Article courtesy of Talk Fracking | January 19, 2015 | The Ecologist | Shared as educational material
Nearly a year ago at the height of the UK floods, tragedy struck an ordinary family in Surrey as toxic gas from a nearby landfill site killed a 7-year old boy, Zane. Now the authorities appear determined to exculpate the source of the poison – an old landfill site – even as they prepare for a massive increase in hazardous waste from fracking.
Zane, a beautiful bright 7-year-old boy who had just won his green stripe belt at martial arts class, and who was described by his headmaster as a“larger than life”figure, died on the night of 8th February 2014. Both his parents were taken ill, and his father, Kye, remains paralysed from the waist down.
The cause of death and harm remains officially unknown nearly a year later. Initial reports suggesting carbon monoxide poisoning from water pumps were later discounted. But firemen at the scene detected hydrogen cyanide, later confirmed by Public Health England.
In fact, the house is a rare all electric house with no gas supply and no capability of generating carbon monoxide. No carbon monoxide was found in the family home. Also, it took Public Health England 14 weeks to confirm to the family that hydrogen cyanide was indeed found in their flooded house.
Was it a cover-up?
And amazingly, despite the immediate finding of hydrogen cyanide in the home, the pathologist was never told to test Zane’s blood for hydrogen cyanide.
As early as March, the family sent a report to the coroner suggesting important lines of enquiry including testing for hydrogen cyanide. But there is still no official confirmation of what actually killed Zane.
The family’s own investigations into the surrounding area have since revealed that a field 6 metres from their home that contains a lake and looks so idyllic, is actually contaminated land – but this did not show in environmental searches.
Zane’s parents bought the house in 2004, when an environmental report showed no land contamination. However, subsequent reports for a neighbouring property in 2011, and for their own home, ordered by Zane’s parents last month, indicate contamination due to an old landfill site behind their home, now an infilled lake.
They also discovered that the Environment Agency knew about the toxic hazard from the landfill, ordering gas-proof membranes to protect their own staff when they built cabins nearby. This week, the family told Talk Fracking that the authorities, including the Environment Agency, have been “walls of silence”.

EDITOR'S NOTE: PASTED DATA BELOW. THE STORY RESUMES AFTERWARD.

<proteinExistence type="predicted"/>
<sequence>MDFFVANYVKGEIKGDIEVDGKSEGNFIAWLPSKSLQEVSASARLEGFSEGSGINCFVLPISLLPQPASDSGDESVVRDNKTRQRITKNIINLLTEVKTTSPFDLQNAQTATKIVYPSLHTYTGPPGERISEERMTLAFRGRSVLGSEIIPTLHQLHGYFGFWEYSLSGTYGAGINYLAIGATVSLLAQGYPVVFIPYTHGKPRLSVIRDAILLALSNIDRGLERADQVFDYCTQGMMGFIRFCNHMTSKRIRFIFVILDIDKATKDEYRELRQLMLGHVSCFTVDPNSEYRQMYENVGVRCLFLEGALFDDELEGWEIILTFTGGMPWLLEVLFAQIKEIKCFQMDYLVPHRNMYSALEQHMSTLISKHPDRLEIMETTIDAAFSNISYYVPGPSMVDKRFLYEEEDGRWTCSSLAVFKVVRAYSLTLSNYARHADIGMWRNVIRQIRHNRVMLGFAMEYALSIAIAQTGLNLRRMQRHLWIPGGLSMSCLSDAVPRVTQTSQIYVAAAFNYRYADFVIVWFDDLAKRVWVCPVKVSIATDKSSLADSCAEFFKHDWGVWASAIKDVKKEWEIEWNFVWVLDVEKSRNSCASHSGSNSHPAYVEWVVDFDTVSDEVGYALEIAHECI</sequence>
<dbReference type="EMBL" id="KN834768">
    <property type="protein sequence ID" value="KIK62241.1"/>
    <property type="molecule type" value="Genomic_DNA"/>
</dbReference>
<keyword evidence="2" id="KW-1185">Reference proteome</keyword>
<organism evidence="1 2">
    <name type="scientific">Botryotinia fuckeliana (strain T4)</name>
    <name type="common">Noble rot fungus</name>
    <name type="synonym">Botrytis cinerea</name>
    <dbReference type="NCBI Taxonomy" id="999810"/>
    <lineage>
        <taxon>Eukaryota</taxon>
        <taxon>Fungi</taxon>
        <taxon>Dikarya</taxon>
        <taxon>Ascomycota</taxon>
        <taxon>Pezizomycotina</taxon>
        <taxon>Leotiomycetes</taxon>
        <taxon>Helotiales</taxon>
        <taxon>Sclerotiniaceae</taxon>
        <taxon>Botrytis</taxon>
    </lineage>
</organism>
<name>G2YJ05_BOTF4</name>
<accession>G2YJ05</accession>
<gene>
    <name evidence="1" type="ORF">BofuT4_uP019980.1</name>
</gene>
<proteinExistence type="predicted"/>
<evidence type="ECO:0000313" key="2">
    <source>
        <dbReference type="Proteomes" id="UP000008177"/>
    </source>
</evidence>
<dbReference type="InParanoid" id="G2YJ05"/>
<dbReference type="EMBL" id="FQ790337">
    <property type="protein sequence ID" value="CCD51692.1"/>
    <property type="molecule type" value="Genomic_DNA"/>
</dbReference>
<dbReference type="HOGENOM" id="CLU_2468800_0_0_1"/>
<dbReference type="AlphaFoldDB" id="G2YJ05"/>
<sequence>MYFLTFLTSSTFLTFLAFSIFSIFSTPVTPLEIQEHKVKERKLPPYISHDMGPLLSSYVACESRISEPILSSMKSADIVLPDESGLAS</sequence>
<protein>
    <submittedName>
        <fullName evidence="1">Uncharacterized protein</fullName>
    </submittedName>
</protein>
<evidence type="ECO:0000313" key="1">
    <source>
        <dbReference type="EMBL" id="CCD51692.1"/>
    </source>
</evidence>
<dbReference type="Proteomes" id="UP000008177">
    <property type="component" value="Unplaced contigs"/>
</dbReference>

In response to questions about climate change, the Met Office confirmed that the flooding was “consistent with what is expected from the fundamental physics of a warming world“, thus increasing the potential dangers that flooding could compromise more landfill sites.
Fracking may need countless new landfills to dump its waste
In a recent submission to the Environmental Audit Committee, researcher and consultant Paul Mobbs analyses the water treatment and waste management associated with fracking. He forecasts a 50% increase in hazardous waste landfill, a staggering quarter of a million tonnes.
In December, Talk Fracking gave the Government some Christmas reading in the form of scientific reports on the health dangers of fracking. They included the Government’s own scientific advisor warning that fracking could join historic scandals such as asbestos, thalidomide, and lead in petrol.
Energy Minister, Matthew Hancock replied to Talk Fracking this week, citing two reports, one a three-year old study by the Royal Academy of Engineering (RAE), and the other by Public Health England. In his reply he concedes that both reports call for effective regulation and strong enforcement to bring the health, safety and environmental risks to a low level.
With the proposed massive expansion of this new industry across the country, and the many known and accepted risks, including the landfill issues highlighted by Paul Mobbs, you would expect a responsible Government to increase Environment Agency staff accordingly.
And now the Environment Agency cuts its regulatory capacity
In one of the reports Matthew Hancock used in his defence, the RAE stated that“regulatory capacity must be maintained“. But just two days after Zane’s sad death, news of 25% staff cuts hit the headlines.
Frontline services, according to Chris Smith, the then head of the EA, wouldn’t be affected by cuts, even while the agency was already struggling, calling nearly a fifth of frontline staff in from other teams in order to cope with the flooding.
The new head of the Agency is Sir Phillip Dilley, earning £100k for three days a week work. He used to head the engineering firm, Arup, and is still listed as a trustee. Arup was employed by the leading fracking company, Cuadrilla – whose chairman Lord Browne sat as an advisor in the Cabinet.
It’s also been recently revealed that the EA pension fund invests in the very fracking companies it is supposed to regulate. The Environment Agency has just issued Cuadrilla with a brand new permit for drilling in Lancashire.
What Zane’s tragic story tells us is that regulators are less concerned about public safety, than about avoiding public awareness of the risks posed by contaminated, unregulated landfill sites throughout the UK. How many are there? Could you be living by one?
And if the Environment Agency cannot even monitor and ensure the safely of our existing industrial and domestic waste dumps, how wise is it to encourage a fracking boom that will cause a 50% increase the landfilling of hazardous waste, creating a massive new toxic legacy for the future?